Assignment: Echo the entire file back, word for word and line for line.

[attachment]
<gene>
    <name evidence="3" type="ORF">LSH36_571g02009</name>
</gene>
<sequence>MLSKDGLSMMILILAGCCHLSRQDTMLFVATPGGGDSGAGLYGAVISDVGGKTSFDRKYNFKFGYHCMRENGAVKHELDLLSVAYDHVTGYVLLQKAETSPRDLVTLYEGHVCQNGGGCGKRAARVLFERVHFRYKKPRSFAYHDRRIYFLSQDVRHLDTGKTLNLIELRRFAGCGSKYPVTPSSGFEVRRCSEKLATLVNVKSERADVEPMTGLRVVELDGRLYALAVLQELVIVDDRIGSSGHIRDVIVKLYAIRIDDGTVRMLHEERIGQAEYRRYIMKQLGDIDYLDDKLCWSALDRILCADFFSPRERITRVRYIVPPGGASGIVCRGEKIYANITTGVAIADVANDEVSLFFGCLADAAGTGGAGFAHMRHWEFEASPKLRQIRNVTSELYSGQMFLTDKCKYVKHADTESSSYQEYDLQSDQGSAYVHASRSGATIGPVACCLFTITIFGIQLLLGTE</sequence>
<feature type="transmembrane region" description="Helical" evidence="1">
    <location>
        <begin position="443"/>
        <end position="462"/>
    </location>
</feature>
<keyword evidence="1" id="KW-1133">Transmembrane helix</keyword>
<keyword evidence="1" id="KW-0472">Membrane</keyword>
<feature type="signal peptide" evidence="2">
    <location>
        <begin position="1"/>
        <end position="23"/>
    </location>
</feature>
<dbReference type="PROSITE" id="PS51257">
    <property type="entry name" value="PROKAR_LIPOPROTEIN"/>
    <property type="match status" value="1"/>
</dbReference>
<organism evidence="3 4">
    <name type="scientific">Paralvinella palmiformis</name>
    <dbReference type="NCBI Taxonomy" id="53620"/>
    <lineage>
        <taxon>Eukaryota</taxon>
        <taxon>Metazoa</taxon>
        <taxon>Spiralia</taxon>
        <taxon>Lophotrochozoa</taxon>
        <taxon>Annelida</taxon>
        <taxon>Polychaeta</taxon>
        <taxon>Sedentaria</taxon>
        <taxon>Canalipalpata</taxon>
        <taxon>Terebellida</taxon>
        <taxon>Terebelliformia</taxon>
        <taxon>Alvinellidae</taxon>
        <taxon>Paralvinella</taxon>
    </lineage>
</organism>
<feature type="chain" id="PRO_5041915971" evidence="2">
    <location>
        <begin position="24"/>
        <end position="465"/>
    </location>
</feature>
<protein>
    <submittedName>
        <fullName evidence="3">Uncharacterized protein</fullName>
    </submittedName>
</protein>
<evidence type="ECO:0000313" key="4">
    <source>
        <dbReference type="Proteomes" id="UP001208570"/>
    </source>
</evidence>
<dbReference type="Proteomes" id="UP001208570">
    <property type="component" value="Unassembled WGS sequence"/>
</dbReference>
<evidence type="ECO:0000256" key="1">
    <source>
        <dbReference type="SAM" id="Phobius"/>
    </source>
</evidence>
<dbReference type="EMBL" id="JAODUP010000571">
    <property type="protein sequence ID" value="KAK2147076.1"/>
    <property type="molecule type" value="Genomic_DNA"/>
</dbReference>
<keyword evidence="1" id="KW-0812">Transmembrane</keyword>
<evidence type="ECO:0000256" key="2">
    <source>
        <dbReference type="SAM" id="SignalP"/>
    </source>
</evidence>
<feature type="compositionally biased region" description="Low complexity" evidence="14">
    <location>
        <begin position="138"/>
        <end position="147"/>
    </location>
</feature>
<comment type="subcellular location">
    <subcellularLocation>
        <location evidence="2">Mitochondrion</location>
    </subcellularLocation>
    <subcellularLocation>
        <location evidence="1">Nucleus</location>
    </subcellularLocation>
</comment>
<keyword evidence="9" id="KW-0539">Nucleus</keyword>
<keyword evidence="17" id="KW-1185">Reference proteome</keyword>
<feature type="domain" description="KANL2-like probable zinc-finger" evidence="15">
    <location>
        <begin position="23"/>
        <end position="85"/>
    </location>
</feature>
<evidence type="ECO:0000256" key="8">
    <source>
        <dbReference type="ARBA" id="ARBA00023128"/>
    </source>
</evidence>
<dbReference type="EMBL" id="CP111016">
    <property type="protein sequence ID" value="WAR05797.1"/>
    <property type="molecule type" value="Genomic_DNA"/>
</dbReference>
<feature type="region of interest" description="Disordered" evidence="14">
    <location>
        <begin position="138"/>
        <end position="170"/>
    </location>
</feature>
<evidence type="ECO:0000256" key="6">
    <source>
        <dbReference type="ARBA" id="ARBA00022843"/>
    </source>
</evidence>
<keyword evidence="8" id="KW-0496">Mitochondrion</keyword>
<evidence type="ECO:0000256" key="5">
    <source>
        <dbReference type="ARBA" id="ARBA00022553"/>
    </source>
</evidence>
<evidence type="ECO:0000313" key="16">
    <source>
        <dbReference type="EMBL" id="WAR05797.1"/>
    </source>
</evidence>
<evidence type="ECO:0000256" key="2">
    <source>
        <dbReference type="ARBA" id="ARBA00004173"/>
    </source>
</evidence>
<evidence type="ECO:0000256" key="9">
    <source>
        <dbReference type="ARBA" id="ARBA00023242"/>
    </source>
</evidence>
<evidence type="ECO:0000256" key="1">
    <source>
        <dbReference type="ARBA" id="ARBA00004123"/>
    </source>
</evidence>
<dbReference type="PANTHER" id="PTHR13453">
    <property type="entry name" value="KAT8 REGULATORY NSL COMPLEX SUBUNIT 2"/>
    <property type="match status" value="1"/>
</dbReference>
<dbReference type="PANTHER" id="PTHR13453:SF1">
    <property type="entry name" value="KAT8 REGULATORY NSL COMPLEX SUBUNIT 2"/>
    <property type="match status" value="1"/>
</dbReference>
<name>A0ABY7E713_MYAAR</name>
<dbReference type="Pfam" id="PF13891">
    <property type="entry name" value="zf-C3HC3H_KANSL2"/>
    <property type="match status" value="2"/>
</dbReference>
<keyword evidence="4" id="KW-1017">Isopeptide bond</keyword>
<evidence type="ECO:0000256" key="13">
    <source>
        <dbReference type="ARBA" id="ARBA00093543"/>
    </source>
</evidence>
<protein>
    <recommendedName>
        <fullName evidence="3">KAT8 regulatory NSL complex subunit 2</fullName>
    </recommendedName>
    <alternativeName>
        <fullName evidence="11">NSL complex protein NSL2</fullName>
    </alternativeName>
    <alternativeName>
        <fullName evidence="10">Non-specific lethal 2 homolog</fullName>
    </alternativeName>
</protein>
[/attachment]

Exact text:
<gene>
    <name evidence="3" type="ORF">LSH36_571g02009</name>
</gene>
<sequence>MLSKDGLSMMILILAGCCHLSRQDTMLFVATPGGGDSGAGLYGAVISDVGGKTSFDRKYNFKFGYHCMRENGAVKHELDLLSVAYDHVTGYVLLQKAETSPRDLVTLYEGHVCQNGGGCGKRAARVLFERVHFRYKKPRSFAYHDRRIYFLSQDVRHLDTGKTLNLIELRRFAGCGSKYPVTPSSGFEVRRCSEKLATLVNVKSERADVEPMTGLRVVELDGRLYALAVLQELVIVDDRIGSSGHIRDVIVKLYAIRIDDGTVRMLHEERIGQAEYRRYIMKQLGDIDYLDDKLCWSALDRILCADFFSPRERITRVRYIVPPGGASGIVCRGEKIYANITTGVAIADVANDEVSLFFGCLADAAGTGGAGFAHMRHWEFEASPKLRQIRNVTSELYSGQMFLTDKCKYVKHADTESSSYQEYDLQSDQGSAYVHASRSGATIGPVACCLFTITIFGIQLLLGTE</sequence>
<feature type="transmembrane region" description="Helical" evidence="1">
    <location>
        <begin position="443"/>
        <end position="462"/>
    </location>
</feature>
<keyword evidence="1" id="KW-1133">Transmembrane helix</keyword>
<keyword evidence="1" id="KW-0472">Membrane</keyword>
<feature type="signal peptide" evidence="2">
    <location>
        <begin position="1"/>
        <end position="23"/>
    </location>
</feature>
<dbReference type="PROSITE" id="PS51257">
    <property type="entry name" value="PROKAR_LIPOPROTEIN"/>
    <property type="match status" value="1"/>
</dbReference>
<organism evidence="3 4">
    <name type="scientific">Paralvinella palmiformis</name>
    <dbReference type="NCBI Taxonomy" id="53620"/>
    <lineage>
        <taxon>Eukaryota</taxon>
        <taxon>Metazoa</taxon>
        <taxon>Spiralia</taxon>
        <taxon>Lophotrochozoa</taxon>
        <taxon>Annelida</taxon>
        <taxon>Polychaeta</taxon>
        <taxon>Sedentaria</taxon>
        <taxon>Canalipalpata</taxon>
        <taxon>Terebellida</taxon>
        <taxon>Terebelliformia</taxon>
        <taxon>Alvinellidae</taxon>
        <taxon>Paralvinella</taxon>
    </lineage>
</organism>
<feature type="chain" id="PRO_5041915971" evidence="2">
    <location>
        <begin position="24"/>
        <end position="465"/>
    </location>
</feature>
<protein>
    <submittedName>
        <fullName evidence="3">Uncharacterized protein</fullName>
    </submittedName>
</protein>
<evidence type="ECO:0000313" key="4">
    <source>
        <dbReference type="Proteomes" id="UP001208570"/>
    </source>
</evidence>
<dbReference type="Proteomes" id="UP001208570">
    <property type="component" value="Unassembled WGS sequence"/>
</dbReference>
<evidence type="ECO:0000256" key="1">
    <source>
        <dbReference type="SAM" id="Phobius"/>
    </source>
</evidence>
<dbReference type="EMBL" id="JAODUP010000571">
    <property type="protein sequence ID" value="KAK2147076.1"/>
    <property type="molecule type" value="Genomic_DNA"/>
</dbReference>
<keyword evidence="1" id="KW-0812">Transmembrane</keyword>
<evidence type="ECO:0000256" key="2">
    <source>
        <dbReference type="SAM" id="SignalP"/>
    </source>
</evidence>
<feature type="compositionally biased region" description="Low complexity" evidence="14">
    <location>
        <begin position="138"/>
        <end position="147"/>
    </location>
</feature>
<comment type="subcellular location">
    <subcellularLocation>
        <location evidence="2">Mitochondrion</location>
    </subcellularLocation>
    <subcellularLocation>
        <location evidence="1">Nucleus</location>
    </subcellularLocation>
</comment>
<keyword evidence="9" id="KW-0539">Nucleus</keyword>
<keyword evidence="17" id="KW-1185">Reference proteome</keyword>
<feature type="domain" description="KANL2-like probable zinc-finger" evidence="15">
    <location>
        <begin position="23"/>
        <end position="85"/>
    </location>
</feature>
<evidence type="ECO:0000256" key="8">
    <source>
        <dbReference type="ARBA" id="ARBA00023128"/>
    </source>
</evidence>
<dbReference type="EMBL" id="CP111016">
    <property type="protein sequence ID" value="WAR05797.1"/>
    <property type="molecule type" value="Genomic_DNA"/>
</dbReference>
<feature type="region of interest" description="Disordered" evidence="14">
    <location>
        <begin position="138"/>
        <end position="170"/>
    </location>
</feature>
<evidence type="ECO:0000256" key="6">
    <source>
        <dbReference type="ARBA" id="ARBA00022843"/>
    </source>
</evidence>
<keyword evidence="8" id="KW-0496">Mitochondrion</keyword>
<evidence type="ECO:0000256" key="5">
    <source>
        <dbReference type="ARBA" id="ARBA00022553"/>
    </source>
</evidence>
<evidence type="ECO:0000313" key="16">
    <source>
        <dbReference type="EMBL" id="WAR05797.1"/>
    </source>
</evidence>
<evidence type="ECO:0000256" key="2">
    <source>
        <dbReference type="ARBA" id="ARBA00004173"/>
    </source>
</evidence>
<evidence type="ECO:0000256" key="9">
    <source>
        <dbReference type="ARBA" id="ARBA00023242"/>
    </source>
</evidence>
<evidence type="ECO:0000256" key="1">
    <source>
        <dbReference type="ARBA" id="ARBA00004123"/>
    </source>
</evidence>
<dbReference type="PANTHER" id="PTHR13453">
    <property type="entry name" value="KAT8 REGULATORY NSL COMPLEX SUBUNIT 2"/>
    <property type="match status" value="1"/>
</dbReference>
<dbReference type="PANTHER" id="PTHR13453:SF1">
    <property type="entry name" value="KAT8 REGULATORY NSL COMPLEX SUBUNIT 2"/>
    <property type="match status" value="1"/>
</dbReference>
<name>A0ABY7E713_MYAAR</name>
<dbReference type="Pfam" id="PF13891">
    <property type="entry name" value="zf-C3HC3H_KANSL2"/>
    <property type="match status" value="2"/>
</dbReference>
<keyword evidence="4" id="KW-1017">Isopeptide bond</keyword>
<evidence type="ECO:0000256" key="13">
    <source>
        <dbReference type="ARBA" id="ARBA00093543"/>
    </source>
</evidence>
<protein>
    <recommendedName>
        <fullName evidence="3">KAT8 regulatory NSL complex subunit 2</fullName>
    </recommendedName>
    <alternativeName>
        <fullName evidence="11">NSL complex protein NSL2</fullName>
    </alternativeName>
    <alternativeName>
        <fullName evidence="10">Non-specific lethal 2 homolog</fullName>
    </alternativeName>
</protein>